The Great Migration saw six million black Americans move out of the South, with a large number of them moving to Brooklyn over the course of decades. Around that same time, New York also saw a surge of new neighbors from the Caribbean and Central America as immigration policies would relax to allow more workers into the country. IMPACCT Brooklyn friend Colvin Grannum of Bedford Stuyvesant Restoration Corporation detailed his own family’s experience when they came to Brooklyn for City Limits:
“Immigrants from Barbados, my parents arrived in New York in the early 1950s. They settled in the western portion of Bedford Stuyvesant, now known as Clinton Hill, and were among the first black people to purchase a home on Cambridge Place, a tree-lined street of stately brownstones. My parents “chose” Bedford Stuyvesant because it was becoming a black neighborhood. Massive white flight — Whites selling their homes and moving from Central Brooklyn to all-white neighborhoods in Flatbush, Queens and Long Island — communicated emphatically to my parents that a black neighborhood was where they belonged.”
4. There’s been a steep decline in black homeownership in Brooklyn as well as the rest of the country.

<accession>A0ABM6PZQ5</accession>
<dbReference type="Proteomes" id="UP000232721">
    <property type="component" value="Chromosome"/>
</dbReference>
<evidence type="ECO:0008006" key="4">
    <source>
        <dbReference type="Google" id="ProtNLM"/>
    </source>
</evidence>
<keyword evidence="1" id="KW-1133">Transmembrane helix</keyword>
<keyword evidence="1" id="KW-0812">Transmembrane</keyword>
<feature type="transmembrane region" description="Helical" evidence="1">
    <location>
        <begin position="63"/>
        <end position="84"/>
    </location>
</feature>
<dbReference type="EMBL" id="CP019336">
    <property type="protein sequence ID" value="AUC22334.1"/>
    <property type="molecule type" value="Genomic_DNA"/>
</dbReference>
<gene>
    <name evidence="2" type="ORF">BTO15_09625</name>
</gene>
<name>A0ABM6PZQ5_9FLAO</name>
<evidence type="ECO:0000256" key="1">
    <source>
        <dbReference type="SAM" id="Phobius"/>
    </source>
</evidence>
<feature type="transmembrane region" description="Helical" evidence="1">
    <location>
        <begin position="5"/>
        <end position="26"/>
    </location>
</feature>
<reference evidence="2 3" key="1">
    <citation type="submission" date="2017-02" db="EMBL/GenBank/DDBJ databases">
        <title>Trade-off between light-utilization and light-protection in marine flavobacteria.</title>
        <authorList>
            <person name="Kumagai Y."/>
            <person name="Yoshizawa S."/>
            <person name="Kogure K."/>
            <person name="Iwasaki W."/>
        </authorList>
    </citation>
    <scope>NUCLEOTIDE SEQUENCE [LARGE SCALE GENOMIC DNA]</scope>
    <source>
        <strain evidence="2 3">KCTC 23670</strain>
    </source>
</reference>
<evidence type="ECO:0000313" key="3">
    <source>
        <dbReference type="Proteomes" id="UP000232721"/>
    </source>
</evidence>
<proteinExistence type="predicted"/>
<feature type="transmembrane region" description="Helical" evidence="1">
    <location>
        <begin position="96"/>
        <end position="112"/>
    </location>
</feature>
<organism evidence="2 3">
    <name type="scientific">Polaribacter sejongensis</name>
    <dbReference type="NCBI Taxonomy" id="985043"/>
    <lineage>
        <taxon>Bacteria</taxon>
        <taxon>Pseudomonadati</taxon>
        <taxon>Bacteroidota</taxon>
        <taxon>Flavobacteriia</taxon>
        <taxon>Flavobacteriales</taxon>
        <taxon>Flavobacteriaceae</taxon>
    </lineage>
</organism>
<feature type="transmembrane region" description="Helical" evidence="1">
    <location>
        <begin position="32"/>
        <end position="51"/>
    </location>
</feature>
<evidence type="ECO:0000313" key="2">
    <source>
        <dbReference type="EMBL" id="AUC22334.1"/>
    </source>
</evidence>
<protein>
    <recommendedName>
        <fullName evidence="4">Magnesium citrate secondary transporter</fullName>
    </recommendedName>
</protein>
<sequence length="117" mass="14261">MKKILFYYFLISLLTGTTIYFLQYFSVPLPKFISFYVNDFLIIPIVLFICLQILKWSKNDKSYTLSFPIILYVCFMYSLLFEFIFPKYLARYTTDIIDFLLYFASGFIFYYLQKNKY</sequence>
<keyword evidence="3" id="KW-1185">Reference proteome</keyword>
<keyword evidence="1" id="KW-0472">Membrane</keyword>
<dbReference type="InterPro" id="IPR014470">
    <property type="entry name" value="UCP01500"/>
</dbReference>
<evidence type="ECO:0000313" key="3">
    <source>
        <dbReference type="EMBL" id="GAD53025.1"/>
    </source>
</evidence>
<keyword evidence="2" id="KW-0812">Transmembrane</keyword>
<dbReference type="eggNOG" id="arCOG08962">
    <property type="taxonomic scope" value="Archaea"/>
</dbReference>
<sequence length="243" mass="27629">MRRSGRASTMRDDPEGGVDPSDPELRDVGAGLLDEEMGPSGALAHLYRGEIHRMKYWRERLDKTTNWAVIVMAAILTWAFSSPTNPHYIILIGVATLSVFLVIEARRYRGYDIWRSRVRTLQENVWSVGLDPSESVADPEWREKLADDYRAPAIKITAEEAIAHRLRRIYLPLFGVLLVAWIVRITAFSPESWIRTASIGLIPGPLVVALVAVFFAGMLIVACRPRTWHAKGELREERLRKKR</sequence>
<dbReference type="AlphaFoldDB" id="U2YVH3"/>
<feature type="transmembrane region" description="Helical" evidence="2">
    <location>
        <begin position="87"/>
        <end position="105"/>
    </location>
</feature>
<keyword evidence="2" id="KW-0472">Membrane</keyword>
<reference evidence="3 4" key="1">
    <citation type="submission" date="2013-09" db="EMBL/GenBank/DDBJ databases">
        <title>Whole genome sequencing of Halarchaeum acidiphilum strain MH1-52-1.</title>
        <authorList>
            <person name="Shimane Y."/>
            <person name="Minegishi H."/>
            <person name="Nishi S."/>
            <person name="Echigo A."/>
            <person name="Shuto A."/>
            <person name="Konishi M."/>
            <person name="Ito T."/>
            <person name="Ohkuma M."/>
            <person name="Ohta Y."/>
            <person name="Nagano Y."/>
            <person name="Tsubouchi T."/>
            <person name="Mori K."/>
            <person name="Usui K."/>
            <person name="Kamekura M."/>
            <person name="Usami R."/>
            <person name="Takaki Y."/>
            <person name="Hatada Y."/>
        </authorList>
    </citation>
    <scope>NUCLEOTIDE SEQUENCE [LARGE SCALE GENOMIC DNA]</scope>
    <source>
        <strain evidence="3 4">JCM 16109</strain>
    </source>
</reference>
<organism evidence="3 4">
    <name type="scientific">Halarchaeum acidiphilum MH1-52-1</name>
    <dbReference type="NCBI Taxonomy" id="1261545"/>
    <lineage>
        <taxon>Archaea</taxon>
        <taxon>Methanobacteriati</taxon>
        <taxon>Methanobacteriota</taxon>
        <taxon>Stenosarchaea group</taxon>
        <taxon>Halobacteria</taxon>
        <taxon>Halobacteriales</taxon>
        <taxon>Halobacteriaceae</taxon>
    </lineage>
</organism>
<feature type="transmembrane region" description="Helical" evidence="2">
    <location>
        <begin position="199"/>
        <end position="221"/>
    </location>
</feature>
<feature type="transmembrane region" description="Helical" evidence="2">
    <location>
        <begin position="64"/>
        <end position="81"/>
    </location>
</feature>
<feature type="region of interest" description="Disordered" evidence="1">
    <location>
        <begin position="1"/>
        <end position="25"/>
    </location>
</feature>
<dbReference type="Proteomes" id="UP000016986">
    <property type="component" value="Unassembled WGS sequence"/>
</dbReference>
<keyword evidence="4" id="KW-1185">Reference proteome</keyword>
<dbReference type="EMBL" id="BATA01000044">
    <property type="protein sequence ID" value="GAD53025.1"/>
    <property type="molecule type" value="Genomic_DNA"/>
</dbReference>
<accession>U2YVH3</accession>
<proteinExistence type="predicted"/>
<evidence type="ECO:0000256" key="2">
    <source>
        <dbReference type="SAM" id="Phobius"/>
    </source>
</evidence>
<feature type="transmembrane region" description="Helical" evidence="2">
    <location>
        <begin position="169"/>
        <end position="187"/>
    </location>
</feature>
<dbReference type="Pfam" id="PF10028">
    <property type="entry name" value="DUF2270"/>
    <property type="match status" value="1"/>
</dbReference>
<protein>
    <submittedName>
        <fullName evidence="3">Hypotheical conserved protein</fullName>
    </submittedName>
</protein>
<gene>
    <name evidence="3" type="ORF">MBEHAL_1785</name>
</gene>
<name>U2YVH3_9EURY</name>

Despite its long history of black homeownership, Kings County today has the fourth-lowest homeownership rate in the country. Most Brooklynites incomes just don’t line up with residential real estate prices, and residents are not immune to America’s ongoing racial wage gap. That means many New Yorkers, especially New Yorkers of color, increasingly rely on assistance programs to become homeowners.
A recent StreetEasy report found that black New Yorkers make up some 38 percent of applicants for Federal Housing Administration loans that offer more significant financial assistance. On top of everything else, as a recent report by the Urban Center found, black Americans were demonstrably hit harder than most by the 2008 housing crisis, so much so that gains made in black homeownership rate after the Fair Housing Act was passed were effectively erased by 2015.
5. Brooklynites have a wealth of resources to make homeownership a reality today — including IMPACCT Brooklyn.
Owning a house, co-op, or condo isn’t, but there are tools and resources readily available to all Brooklynites to help them become homeowners. Back in 1964, residents from Fort Greene and Clinton Hill founded IMPACCT Brooklyn (then known as the Pratt Area Community Council) to address neighbors’ concerns and needs as a collective of block associations. Working collaboratively, they helped open the Clinton Hill Library as well as new parks, community gardens, and buildings for tenants.
The organization is committed to the same mission more than 50 years later. Our Home Services team is ready to walk all Brooklynites considering owning their home through the process and connect them to valuable resources that can make their financial goals a reality — including down payment assistance programs first-time home buyers may be eligible for, as well as individualized finance counseling.
Register for IMPACCT’s First-Time Home Buyer workshop or visit with the Home Services team at their monthly Open House! The next one is on Saturday, March 17, 8:30 am – 5:00 pm at 1000 Dean Street, Suite 420, Brooklyn.